My sister got married last week. It was unexpected. It was only a few hours before that I found out. I turned up to meet her because she’d invited me to afternoon tea. Maybe I would have dressed smarter If I’d known what was in store. At least I wasn’t in jeans. However, what I was wearing didn’t matter; the surprise element gave the event a magic I’ve never experienced at a wedding before.
A surprise wedding is almost like an urban myth. It’s the kind of thing you hear about but never expect to experience. Mobile phones and Facebook broke the news post-ceremony. Congratulations poured in along with requests for photographs as proof!
In times gone by…
It did get me thinking about how such news would have travelled before the arrival of instant communication (when films and novels manage to give the impression that everyone was busy eloping). I imagine writing cases were located and put to use. Doorsteps playing host to the exchange of gossip. Maybe even the sending of a telegram. Imagine the ripples caused by a letter revealing that a wedding had unexpectedly taken place. Parents dutifully informing other relatives and friends. They in their turn passing on the news maybe with a little gleeful disapproval. A third party hearing about the news, not because they knew the couple but because the unauthorised activity was newsworthy in itself.
I’ve tried to describe the day in my diary. However, words struggle to do it justice. The couple, their small daughter and three guests barely outnumbering the officials at the registry office. The empty seats dominating the ceremony room. The photos of the wedding party provoking no comment from passersby on the South Bank (proving that no one pays attention to anything in London). The post-ceremony trip to the pub. The pizza dinner with toasts to the happy couple.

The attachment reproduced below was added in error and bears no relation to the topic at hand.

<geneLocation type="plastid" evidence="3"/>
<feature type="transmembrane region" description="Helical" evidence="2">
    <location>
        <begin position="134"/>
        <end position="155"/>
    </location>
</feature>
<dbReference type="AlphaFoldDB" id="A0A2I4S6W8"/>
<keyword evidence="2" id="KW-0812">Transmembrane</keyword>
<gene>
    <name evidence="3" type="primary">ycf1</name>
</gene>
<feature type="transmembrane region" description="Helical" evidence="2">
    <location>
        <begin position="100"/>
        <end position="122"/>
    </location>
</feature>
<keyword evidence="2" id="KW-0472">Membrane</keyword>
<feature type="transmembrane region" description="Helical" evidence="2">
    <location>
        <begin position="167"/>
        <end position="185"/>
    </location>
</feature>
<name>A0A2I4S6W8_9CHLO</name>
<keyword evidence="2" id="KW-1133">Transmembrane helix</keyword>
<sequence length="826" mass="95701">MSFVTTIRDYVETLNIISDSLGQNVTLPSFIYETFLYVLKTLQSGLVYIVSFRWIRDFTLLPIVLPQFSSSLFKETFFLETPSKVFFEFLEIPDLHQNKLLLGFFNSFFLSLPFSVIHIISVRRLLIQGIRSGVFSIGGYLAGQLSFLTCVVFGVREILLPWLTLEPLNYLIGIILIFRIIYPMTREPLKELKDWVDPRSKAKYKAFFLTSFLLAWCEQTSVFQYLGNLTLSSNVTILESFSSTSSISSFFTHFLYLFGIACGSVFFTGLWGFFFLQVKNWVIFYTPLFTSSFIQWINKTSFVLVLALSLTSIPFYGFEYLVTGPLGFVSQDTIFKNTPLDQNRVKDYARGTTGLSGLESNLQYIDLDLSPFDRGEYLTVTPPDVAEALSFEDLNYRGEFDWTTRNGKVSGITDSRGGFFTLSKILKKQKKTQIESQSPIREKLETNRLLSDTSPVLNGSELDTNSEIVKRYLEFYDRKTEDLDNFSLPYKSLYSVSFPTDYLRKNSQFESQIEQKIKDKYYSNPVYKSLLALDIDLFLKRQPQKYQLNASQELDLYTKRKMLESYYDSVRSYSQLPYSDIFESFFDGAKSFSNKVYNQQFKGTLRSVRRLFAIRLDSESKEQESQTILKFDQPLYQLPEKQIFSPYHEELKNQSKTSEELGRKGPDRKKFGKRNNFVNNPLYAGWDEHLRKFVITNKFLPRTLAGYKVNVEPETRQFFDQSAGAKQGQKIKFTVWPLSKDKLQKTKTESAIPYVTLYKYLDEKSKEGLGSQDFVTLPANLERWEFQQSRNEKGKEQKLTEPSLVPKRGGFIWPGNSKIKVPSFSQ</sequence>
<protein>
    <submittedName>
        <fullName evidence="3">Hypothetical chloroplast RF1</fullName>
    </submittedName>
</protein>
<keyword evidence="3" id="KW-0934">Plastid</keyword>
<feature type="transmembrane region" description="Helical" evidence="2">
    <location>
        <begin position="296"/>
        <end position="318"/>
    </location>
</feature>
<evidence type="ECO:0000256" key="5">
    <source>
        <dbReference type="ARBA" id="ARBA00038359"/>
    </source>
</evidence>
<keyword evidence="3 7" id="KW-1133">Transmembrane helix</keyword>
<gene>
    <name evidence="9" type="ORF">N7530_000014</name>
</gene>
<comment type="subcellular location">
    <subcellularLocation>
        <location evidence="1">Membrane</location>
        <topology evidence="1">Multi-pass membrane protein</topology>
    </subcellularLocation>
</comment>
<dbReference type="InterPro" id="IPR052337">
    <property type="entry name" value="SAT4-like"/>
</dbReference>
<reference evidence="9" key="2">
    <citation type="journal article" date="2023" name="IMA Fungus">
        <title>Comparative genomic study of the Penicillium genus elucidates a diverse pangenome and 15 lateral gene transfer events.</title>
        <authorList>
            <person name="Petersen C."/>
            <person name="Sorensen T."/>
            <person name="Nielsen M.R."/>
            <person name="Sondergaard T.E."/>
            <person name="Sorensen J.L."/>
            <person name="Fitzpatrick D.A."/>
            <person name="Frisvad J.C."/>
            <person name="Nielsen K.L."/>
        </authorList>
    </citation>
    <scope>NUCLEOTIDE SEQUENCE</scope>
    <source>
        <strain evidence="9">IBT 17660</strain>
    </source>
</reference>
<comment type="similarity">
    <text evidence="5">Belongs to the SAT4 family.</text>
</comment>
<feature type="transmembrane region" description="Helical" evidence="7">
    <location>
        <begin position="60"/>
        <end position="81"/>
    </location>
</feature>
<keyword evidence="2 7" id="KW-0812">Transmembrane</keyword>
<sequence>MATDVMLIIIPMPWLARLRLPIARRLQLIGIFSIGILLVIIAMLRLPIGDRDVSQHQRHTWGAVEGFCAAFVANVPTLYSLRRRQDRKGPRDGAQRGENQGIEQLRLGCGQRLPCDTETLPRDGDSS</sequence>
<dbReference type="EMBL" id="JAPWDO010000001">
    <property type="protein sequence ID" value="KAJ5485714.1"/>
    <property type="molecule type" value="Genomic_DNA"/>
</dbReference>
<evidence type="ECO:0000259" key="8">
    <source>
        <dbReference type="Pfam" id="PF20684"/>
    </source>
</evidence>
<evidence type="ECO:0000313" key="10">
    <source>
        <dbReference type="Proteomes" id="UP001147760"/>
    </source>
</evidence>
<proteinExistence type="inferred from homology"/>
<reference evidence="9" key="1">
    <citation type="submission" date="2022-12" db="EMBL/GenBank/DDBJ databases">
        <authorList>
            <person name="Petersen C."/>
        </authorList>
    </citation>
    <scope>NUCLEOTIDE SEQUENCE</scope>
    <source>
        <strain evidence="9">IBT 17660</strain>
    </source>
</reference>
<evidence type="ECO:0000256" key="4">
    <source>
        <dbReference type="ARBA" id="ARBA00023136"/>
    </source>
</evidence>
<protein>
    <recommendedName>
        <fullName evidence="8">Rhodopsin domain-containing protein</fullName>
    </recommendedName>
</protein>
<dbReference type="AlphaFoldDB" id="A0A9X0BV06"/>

Are wedding analogue?
Despite the involvement of digital communications in weddings, from chat rooms for brides-to-be to wedding blogs to online gift registries to virtual photo albums, analogue still has a hold. Invitations often have a handwritten element. Likewise, RSVPs haven’t completely moved to email. Guest books are popular. Etiquette still insists (and rightly too) that a computer is not used to produce thank you letters and congratulations cards.
Maybe the small truth hidden here is that while the world of emails was once exciting (and big weddings were a novelty), it is now the handwritten letter and the use of snail mail that stand out as different and unexpected.
Have you ever been to a surprise wedding? Should wedding invitations retain an element of the handwritten?
We don’t sell wedding stationery but we do have lots of other lovely paper goods and stationery delights for you to indulge in over at the Ink Drops shop.